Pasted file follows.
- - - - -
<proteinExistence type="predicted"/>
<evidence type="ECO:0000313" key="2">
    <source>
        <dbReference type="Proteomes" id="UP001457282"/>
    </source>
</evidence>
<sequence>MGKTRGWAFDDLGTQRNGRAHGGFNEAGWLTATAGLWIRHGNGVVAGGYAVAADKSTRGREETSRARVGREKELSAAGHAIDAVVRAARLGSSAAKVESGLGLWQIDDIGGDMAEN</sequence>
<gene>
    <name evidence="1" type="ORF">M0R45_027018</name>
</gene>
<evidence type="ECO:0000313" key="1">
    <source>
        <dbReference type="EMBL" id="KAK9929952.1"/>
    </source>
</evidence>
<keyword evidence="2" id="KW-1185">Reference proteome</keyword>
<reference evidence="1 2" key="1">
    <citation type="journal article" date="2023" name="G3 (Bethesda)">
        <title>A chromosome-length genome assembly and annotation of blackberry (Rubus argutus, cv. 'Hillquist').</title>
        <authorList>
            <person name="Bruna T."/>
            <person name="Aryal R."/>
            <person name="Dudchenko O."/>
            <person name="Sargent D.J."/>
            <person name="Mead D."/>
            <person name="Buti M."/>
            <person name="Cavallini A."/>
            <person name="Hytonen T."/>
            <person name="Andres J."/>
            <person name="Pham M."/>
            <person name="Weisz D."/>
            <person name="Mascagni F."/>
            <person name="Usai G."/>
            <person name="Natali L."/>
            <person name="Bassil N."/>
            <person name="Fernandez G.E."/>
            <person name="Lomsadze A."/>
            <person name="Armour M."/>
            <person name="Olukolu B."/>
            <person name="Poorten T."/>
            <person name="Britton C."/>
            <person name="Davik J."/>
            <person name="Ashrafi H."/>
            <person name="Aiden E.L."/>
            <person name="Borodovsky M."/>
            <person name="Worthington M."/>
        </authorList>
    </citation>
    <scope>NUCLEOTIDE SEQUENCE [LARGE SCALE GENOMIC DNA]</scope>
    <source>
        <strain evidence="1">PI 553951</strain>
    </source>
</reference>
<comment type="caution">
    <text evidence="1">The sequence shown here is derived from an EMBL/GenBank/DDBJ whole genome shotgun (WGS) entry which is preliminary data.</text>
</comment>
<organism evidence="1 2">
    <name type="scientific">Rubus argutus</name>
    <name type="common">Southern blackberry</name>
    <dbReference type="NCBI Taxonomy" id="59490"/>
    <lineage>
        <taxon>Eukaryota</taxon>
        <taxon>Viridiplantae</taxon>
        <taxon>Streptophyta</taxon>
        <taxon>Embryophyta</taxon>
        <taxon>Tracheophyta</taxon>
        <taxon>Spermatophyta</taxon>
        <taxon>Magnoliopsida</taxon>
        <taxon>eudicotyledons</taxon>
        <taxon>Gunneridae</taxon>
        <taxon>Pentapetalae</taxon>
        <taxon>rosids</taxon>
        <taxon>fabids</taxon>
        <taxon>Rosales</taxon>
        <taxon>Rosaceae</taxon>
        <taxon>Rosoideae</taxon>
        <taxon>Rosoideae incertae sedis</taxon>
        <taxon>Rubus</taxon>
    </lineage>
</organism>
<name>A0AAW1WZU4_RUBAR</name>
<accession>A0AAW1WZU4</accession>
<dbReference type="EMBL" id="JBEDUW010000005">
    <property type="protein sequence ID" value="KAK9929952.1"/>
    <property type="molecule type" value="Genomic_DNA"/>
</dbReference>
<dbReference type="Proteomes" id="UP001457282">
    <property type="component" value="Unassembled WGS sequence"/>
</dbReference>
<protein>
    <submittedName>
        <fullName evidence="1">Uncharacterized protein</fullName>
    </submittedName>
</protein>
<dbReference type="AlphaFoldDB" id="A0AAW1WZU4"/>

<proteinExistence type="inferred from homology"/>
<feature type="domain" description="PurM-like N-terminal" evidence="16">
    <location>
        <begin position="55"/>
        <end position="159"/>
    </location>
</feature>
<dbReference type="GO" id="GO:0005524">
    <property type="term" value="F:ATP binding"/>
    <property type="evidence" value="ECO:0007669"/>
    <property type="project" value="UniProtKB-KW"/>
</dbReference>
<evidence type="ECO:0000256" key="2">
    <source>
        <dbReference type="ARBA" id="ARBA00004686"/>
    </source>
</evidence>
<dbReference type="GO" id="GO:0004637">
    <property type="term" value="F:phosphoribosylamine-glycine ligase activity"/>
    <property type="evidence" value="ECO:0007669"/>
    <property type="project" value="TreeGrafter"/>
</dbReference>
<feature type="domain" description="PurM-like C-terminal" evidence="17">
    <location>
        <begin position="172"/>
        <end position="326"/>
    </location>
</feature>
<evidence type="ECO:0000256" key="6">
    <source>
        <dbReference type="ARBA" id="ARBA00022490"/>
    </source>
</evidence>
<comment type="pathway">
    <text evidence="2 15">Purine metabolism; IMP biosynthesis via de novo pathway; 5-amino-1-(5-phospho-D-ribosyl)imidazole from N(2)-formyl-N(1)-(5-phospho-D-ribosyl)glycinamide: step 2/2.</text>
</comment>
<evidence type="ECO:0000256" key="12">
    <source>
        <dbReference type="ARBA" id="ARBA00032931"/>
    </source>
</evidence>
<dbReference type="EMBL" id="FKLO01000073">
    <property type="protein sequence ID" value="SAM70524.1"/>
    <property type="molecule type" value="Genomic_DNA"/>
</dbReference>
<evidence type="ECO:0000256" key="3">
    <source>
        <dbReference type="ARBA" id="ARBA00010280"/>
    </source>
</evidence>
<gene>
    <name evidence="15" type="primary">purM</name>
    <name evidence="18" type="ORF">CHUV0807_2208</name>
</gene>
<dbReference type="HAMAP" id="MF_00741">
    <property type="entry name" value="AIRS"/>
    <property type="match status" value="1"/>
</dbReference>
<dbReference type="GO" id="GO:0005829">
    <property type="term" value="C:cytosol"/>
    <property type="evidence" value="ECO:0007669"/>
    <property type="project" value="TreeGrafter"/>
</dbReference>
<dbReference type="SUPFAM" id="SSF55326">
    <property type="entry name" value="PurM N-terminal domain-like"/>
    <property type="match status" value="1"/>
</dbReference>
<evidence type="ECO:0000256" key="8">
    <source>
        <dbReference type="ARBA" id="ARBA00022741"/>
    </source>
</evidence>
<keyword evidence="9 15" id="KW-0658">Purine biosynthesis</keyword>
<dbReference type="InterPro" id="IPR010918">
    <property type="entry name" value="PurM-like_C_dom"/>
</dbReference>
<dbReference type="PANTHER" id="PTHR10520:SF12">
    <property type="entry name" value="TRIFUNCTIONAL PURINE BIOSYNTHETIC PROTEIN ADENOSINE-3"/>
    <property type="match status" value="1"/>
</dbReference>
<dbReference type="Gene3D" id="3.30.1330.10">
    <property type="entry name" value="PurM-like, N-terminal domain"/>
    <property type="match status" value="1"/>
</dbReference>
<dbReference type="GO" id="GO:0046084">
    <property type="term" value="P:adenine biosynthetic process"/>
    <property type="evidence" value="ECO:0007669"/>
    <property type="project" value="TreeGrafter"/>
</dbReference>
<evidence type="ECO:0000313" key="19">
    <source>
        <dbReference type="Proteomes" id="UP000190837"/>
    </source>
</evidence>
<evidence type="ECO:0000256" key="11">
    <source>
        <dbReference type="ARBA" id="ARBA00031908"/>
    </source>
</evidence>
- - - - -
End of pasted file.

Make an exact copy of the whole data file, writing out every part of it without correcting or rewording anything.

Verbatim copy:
<proteinExistence type="predicted"/>
<evidence type="ECO:0000313" key="2">
    <source>
        <dbReference type="Proteomes" id="UP001457282"/>
    </source>
</evidence>
<sequence>MGKTRGWAFDDLGTQRNGRAHGGFNEAGWLTATAGLWIRHGNGVVAGGYAVAADKSTRGREETSRARVGREKELSAAGHAIDAVVRAARLGSSAAKVESGLGLWQIDDIGGDMAEN</sequence>
<gene>
    <name evidence="1" type="ORF">M0R45_027018</name>
</gene>
<evidence type="ECO:0000313" key="1">
    <source>
        <dbReference type="EMBL" id="KAK9929952.1"/>
    </source>
</evidence>
<keyword evidence="2" id="KW-1185">Reference proteome</keyword>
<reference evidence="1 2" key="1">
    <citation type="journal article" date="2023" name="G3 (Bethesda)">
        <title>A chromosome-length genome assembly and annotation of blackberry (Rubus argutus, cv. 'Hillquist').</title>
        <authorList>
            <person name="Bruna T."/>
            <person name="Aryal R."/>
            <person name="Dudchenko O."/>
            <person name="Sargent D.J."/>
            <person name="Mead D."/>
            <person name="Buti M."/>
            <person name="Cavallini A."/>
            <person name="Hytonen T."/>
            <person name="Andres J."/>
            <person name="Pham M."/>
            <person name="Weisz D."/>
            <person name="Mascagni F."/>
            <person name="Usai G."/>
            <person name="Natali L."/>
            <person name="Bassil N."/>
            <person name="Fernandez G.E."/>
            <person name="Lomsadze A."/>
            <person name="Armour M."/>
            <person name="Olukolu B."/>
            <person name="Poorten T."/>
            <person name="Britton C."/>
            <person name="Davik J."/>
            <person name="Ashrafi H."/>
            <person name="Aiden E.L."/>
            <person name="Borodovsky M."/>
            <person name="Worthington M."/>
        </authorList>
    </citation>
    <scope>NUCLEOTIDE SEQUENCE [LARGE SCALE GENOMIC DNA]</scope>
    <source>
        <strain evidence="1">PI 553951</strain>
    </source>
</reference>
<comment type="caution">
    <text evidence="1">The sequence shown here is derived from an EMBL/GenBank/DDBJ whole genome shotgun (WGS) entry which is preliminary data.</text>
</comment>
<organism evidence="1 2">
    <name type="scientific">Rubus argutus</name>
    <name type="common">Southern blackberry</name>
    <dbReference type="NCBI Taxonomy" id="59490"/>
    <lineage>
        <taxon>Eukaryota</taxon>
        <taxon>Viridiplantae</taxon>
        <taxon>Streptophyta</taxon>
        <taxon>Embryophyta</taxon>
        <taxon>Tracheophyta</taxon>
        <taxon>Spermatophyta</taxon>
        <taxon>Magnoliopsida</taxon>
        <taxon>eudicotyledons</taxon>
        <taxon>Gunneridae</taxon>
        <taxon>Pentapetalae</taxon>
        <taxon>rosids</taxon>
        <taxon>fabids</taxon>
        <taxon>Rosales</taxon>
        <taxon>Rosaceae</taxon>
        <taxon>Rosoideae</taxon>
        <taxon>Rosoideae incertae sedis</taxon>
        <taxon>Rubus</taxon>
    </lineage>
</organism>
<name>A0AAW1WZU4_RUBAR</name>
<accession>A0AAW1WZU4</accession>
<dbReference type="EMBL" id="JBEDUW010000005">
    <property type="protein sequence ID" value="KAK9929952.1"/>
    <property type="molecule type" value="Genomic_DNA"/>
</dbReference>
<dbReference type="Proteomes" id="UP001457282">
    <property type="component" value="Unassembled WGS sequence"/>
</dbReference>
<protein>
    <submittedName>
        <fullName evidence="1">Uncharacterized protein</fullName>
    </submittedName>
</protein>
<dbReference type="AlphaFoldDB" id="A0AAW1WZU4"/>

<proteinExistence type="inferred from homology"/>
<feature type="domain" description="PurM-like N-terminal" evidence="16">
    <location>
        <begin position="55"/>
        <end position="159"/>
    </location>
</feature>
<dbReference type="GO" id="GO:0005524">
    <property type="term" value="F:ATP binding"/>
    <property type="evidence" value="ECO:0007669"/>
    <property type="project" value="UniProtKB-KW"/>
</dbReference>
<evidence type="ECO:0000256" key="2">
    <source>
        <dbReference type="ARBA" id="ARBA00004686"/>
    </source>
</evidence>
<dbReference type="GO" id="GO:0004637">
    <property type="term" value="F:phosphoribosylamine-glycine ligase activity"/>
    <property type="evidence" value="ECO:0007669"/>
    <property type="project" value="TreeGrafter"/>
</dbReference>
<feature type="domain" description="PurM-like C-terminal" evidence="17">
    <location>
        <begin position="172"/>
        <end position="326"/>
    </location>
</feature>
<evidence type="ECO:0000256" key="6">
    <source>
        <dbReference type="ARBA" id="ARBA00022490"/>
    </source>
</evidence>
<comment type="pathway">
    <text evidence="2 15">Purine metabolism; IMP biosynthesis via de novo pathway; 5-amino-1-(5-phospho-D-ribosyl)imidazole from N(2)-formyl-N(1)-(5-phospho-D-ribosyl)glycinamide: step 2/2.</text>
</comment>
<evidence type="ECO:0000256" key="12">
    <source>
        <dbReference type="ARBA" id="ARBA00032931"/>
    </source>
</evidence>
<dbReference type="EMBL" id="FKLO01000073">
    <property type="protein sequence ID" value="SAM70524.1"/>
    <property type="molecule type" value="Genomic_DNA"/>
</dbReference>
<evidence type="ECO:0000256" key="3">
    <source>
        <dbReference type="ARBA" id="ARBA00010280"/>
    </source>
</evidence>
<gene>
    <name evidence="15" type="primary">purM</name>
    <name evidence="18" type="ORF">CHUV0807_2208</name>
</gene>
<dbReference type="HAMAP" id="MF_00741">
    <property type="entry name" value="AIRS"/>
    <property type="match status" value="1"/>
</dbReference>
<dbReference type="GO" id="GO:0005829">
    <property type="term" value="C:cytosol"/>
    <property type="evidence" value="ECO:0007669"/>
    <property type="project" value="TreeGrafter"/>
</dbReference>
<dbReference type="SUPFAM" id="SSF55326">
    <property type="entry name" value="PurM N-terminal domain-like"/>
    <property type="match status" value="1"/>
</dbReference>
<evidence type="ECO:0000256" key="8">
    <source>
        <dbReference type="ARBA" id="ARBA00022741"/>
    </source>
</evidence>
<keyword evidence="9 15" id="KW-0658">Purine biosynthesis</keyword>
<dbReference type="InterPro" id="IPR010918">
    <property type="entry name" value="PurM-like_C_dom"/>
</dbReference>
<dbReference type="PANTHER" id="PTHR10520:SF12">
    <property type="entry name" value="TRIFUNCTIONAL PURINE BIOSYNTHETIC PROTEIN ADENOSINE-3"/>
    <property type="match status" value="1"/>
</dbReference>
<dbReference type="Gene3D" id="3.30.1330.10">
    <property type="entry name" value="PurM-like, N-terminal domain"/>
    <property type="match status" value="1"/>
</dbReference>
<dbReference type="GO" id="GO:0046084">
    <property type="term" value="P:adenine biosynthetic process"/>
    <property type="evidence" value="ECO:0007669"/>
    <property type="project" value="TreeGrafter"/>
</dbReference>
<evidence type="ECO:0000313" key="19">
    <source>
        <dbReference type="Proteomes" id="UP000190837"/>
    </source>
</evidence>
<evidence type="ECO:0000256" key="11">
    <source>
        <dbReference type="ARBA" id="ARBA00031908"/>
    </source>
</evidence>